So wouldn't it be great if there was alternative version of noscript that came with a minimal UI and non-script-blocking out of the box, aimed at non-techie users? call it "Secure browsing" & start protecting the non-geeky masses (even if not as thorough as in blocking mode)? :)

  2. #2 FirefoxFan says:

    @frank goossens
    Best and least disruptive protection would be if Firefox shipped with these additional features as default prefs, with the more user-troublesome ones exposed in the Firefox gui and the more dangerous ones kept under the hood.
    But that would mean Mozilla committing actual funds and staff to handing back a lot more control of the browser to the user than the Web wants them to..because the Web wants the lazy path to get at people's money and wants users to remain nice and ignorant about just how many holes most Web pages contain.

    Just saying :-) I'm pleased that Mozilla remain committed to the anarchy of Firefox overall. It could have been so much worse when they went corporate.

  3. #3 Hänsel Würstchen says:

    > my own home router had been vulnerable as well

    Please excuse my smartarseness, but I would argue that your home router is still vulnerable and you are now merely protected against attacks against your router utilising your Firefox installation.
    I value NoScript and I am happy about this feature but protecting silly home routers is nothing NoScript will ever be able to reliably achieve. Therefore you should make clear that this is only some sort of workaround for an issue which in most cases can only be fixed with a firmware upgrade.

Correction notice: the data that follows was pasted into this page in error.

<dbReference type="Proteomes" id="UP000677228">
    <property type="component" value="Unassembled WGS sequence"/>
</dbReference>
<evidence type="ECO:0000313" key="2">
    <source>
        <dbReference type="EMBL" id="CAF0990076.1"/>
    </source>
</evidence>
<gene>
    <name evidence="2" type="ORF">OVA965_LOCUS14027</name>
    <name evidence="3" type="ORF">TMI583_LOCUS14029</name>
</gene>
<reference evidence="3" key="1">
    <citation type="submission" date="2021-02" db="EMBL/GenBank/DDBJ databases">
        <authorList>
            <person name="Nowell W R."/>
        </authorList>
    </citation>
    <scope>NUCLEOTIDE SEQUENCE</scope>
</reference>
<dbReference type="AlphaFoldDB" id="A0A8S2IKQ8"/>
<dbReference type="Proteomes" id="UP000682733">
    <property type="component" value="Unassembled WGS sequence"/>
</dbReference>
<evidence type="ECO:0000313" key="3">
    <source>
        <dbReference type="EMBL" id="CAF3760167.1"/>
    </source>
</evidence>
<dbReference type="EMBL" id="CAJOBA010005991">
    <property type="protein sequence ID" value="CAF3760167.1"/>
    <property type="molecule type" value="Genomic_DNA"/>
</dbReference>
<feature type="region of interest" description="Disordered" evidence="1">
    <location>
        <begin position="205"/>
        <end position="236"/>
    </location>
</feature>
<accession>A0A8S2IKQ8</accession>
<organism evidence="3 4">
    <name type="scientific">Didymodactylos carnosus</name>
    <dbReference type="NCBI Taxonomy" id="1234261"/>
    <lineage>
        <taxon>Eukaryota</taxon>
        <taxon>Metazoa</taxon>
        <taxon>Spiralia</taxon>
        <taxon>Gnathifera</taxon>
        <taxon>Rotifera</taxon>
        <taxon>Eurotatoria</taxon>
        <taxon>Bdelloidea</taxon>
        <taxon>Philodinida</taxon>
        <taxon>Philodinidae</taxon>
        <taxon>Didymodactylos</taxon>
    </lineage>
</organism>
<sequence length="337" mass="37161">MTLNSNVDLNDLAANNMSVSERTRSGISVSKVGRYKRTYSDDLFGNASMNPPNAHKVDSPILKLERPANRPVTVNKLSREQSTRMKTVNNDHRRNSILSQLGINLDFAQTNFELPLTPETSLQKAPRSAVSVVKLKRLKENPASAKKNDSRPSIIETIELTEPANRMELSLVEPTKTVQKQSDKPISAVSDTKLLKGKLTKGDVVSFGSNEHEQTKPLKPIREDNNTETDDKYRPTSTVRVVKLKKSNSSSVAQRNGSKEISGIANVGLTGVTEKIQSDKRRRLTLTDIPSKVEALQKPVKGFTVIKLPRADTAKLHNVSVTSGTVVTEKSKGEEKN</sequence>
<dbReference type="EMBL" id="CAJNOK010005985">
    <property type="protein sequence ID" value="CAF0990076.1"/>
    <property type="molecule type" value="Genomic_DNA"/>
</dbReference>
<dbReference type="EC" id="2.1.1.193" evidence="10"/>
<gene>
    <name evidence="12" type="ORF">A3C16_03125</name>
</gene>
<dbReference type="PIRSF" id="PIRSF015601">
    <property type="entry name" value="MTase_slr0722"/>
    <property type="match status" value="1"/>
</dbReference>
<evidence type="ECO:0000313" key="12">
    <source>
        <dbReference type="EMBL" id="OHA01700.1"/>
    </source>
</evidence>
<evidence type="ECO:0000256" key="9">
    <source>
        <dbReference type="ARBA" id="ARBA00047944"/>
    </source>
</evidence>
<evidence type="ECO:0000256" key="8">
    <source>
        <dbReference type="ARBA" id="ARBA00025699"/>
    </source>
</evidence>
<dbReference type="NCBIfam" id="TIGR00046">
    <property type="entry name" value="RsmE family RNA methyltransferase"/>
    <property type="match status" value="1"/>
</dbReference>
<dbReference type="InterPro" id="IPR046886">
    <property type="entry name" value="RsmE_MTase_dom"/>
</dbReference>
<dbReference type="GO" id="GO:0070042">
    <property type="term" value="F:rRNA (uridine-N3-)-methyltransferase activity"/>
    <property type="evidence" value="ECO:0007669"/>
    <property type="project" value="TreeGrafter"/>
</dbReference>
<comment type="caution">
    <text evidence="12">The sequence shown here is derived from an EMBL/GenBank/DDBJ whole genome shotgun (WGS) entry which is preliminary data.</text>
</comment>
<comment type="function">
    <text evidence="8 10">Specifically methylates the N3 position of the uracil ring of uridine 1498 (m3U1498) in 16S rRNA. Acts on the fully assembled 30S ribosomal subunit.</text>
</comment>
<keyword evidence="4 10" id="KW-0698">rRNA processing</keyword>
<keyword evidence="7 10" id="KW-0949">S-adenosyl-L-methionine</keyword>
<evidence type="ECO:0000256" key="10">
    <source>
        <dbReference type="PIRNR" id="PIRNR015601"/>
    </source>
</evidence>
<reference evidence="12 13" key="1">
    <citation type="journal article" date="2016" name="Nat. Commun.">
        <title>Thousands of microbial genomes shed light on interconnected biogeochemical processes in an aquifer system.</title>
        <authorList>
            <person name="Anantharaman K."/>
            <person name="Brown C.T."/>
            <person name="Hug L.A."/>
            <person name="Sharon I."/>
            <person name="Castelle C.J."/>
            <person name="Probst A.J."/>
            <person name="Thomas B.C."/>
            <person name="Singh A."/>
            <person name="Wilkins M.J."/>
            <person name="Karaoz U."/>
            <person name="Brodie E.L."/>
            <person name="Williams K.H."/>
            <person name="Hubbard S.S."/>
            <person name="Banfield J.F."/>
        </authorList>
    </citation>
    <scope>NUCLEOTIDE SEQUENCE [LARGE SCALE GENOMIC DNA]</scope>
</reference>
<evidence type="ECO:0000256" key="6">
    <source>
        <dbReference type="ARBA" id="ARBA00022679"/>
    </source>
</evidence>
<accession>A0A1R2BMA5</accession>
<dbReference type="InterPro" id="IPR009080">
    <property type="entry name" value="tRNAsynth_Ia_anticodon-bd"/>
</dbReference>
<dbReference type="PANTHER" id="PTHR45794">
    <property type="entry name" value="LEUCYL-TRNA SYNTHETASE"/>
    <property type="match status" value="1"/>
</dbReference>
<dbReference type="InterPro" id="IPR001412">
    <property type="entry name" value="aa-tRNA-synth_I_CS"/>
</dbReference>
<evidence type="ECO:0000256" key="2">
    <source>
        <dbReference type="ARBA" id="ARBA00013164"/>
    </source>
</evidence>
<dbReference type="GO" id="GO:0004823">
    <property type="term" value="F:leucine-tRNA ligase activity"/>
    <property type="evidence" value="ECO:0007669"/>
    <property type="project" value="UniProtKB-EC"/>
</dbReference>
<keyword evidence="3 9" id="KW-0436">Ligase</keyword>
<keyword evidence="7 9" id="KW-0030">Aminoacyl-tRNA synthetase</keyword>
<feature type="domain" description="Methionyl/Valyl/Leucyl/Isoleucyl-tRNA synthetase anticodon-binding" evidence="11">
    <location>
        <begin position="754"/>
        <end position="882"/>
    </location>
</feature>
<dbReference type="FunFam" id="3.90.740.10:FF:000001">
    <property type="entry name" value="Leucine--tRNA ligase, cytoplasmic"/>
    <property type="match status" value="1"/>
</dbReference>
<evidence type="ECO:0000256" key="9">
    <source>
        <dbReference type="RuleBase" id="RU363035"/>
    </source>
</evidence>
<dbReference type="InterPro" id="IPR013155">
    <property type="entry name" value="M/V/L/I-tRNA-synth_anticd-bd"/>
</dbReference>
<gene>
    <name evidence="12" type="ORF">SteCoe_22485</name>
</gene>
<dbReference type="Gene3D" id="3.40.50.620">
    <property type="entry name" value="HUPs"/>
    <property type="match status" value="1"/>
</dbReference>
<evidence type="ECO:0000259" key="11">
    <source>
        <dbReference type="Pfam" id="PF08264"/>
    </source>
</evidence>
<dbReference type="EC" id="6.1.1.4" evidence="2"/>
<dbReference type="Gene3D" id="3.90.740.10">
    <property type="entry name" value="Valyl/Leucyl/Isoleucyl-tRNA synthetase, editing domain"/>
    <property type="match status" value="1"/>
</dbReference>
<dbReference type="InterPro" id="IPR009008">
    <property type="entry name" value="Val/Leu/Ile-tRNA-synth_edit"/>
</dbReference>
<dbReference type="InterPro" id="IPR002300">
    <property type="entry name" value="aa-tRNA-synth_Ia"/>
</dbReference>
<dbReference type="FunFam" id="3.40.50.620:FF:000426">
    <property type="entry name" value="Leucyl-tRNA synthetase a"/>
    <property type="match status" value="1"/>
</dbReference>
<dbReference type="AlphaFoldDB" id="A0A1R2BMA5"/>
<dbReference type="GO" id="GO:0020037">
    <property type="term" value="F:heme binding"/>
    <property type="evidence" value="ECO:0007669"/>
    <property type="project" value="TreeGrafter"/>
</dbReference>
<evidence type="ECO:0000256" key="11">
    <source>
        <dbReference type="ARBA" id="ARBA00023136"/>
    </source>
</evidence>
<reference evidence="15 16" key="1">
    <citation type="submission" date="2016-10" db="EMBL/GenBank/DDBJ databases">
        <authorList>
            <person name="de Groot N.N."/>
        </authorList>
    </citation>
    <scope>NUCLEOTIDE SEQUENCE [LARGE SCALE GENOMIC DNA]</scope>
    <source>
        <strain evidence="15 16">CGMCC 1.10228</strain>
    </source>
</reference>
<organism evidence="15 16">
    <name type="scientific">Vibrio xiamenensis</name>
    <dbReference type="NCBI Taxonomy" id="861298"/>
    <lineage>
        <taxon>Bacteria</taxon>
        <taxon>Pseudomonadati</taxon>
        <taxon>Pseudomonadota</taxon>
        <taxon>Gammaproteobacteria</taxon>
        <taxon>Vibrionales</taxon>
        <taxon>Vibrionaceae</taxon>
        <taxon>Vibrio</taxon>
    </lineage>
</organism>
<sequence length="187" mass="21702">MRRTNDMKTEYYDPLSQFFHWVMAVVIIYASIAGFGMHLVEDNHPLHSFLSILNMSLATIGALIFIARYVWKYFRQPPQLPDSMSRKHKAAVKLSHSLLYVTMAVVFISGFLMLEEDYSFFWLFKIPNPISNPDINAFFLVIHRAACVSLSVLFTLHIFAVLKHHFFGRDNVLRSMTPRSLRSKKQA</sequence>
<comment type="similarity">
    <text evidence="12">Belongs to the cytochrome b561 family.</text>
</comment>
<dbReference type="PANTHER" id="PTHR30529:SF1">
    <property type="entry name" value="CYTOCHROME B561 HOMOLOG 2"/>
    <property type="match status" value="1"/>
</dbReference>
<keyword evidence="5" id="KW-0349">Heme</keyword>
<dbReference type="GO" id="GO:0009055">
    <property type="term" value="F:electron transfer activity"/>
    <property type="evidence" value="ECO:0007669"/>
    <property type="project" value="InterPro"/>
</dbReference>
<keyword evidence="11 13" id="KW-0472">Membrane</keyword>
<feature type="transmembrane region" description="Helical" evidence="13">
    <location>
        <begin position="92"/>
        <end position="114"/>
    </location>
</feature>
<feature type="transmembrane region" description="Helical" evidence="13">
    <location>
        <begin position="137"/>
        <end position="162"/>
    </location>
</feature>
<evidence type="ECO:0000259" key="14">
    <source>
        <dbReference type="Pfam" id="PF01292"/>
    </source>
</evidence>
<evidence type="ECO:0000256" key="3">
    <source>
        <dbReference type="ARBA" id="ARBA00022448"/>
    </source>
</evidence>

Thank you.

  4. #4 Giorgio says:

    @Hänsel Würstchen:
    Let me disagree. The issue at hand (which may be rectified by a firmware upgrade or, in some cases, specific firewall rules) is not a vulnerability per se, but it does become a vulnerability as soon as my web browser acts as a "proxy" between the internet and my LAN.
    Therefore if I browse the web only with Firefox + NoScript my router is safe, as the title says.
    This doesn't mean that as soon as a firmware upgrade is available I will refuse to install it ;)

  5. #5 Keith G says:

    @Hänsel Würstchen makes a valid point that the security vulnerability existing in the router is NOT fixed by NoScript. NoScript is only able to prevent your browser exploiting the vulnerability. But when your mother-in-law comes to stay and plugs her laptop running IE into your network, the routers vulnerability becomes a problem again, and there's nothing you can do about it.

  6. #6 Giorgio says:

    @Keith G:
    In fact, I never said that NoScript "fixes" your router.
    I just said that MY router is safe, since I browse the web only with Firefox + NoScript :)

  7. #7 Peter says:

    @ Keith G

    Maybe you’re having a wrong/bad router :-) My router only support’s Windows or Linux with Firefox incl. noscript and nothing else ;-)

  8. #8 Mark says:

    I'm glad I ran across this post - the original exploit had me worried. Glad, first, to find that I'm not the only one who took this seriously, and second, to find that there is a counter to it.

  9. #9 شات صوتي says:

    > my own home router had been vulnerable as well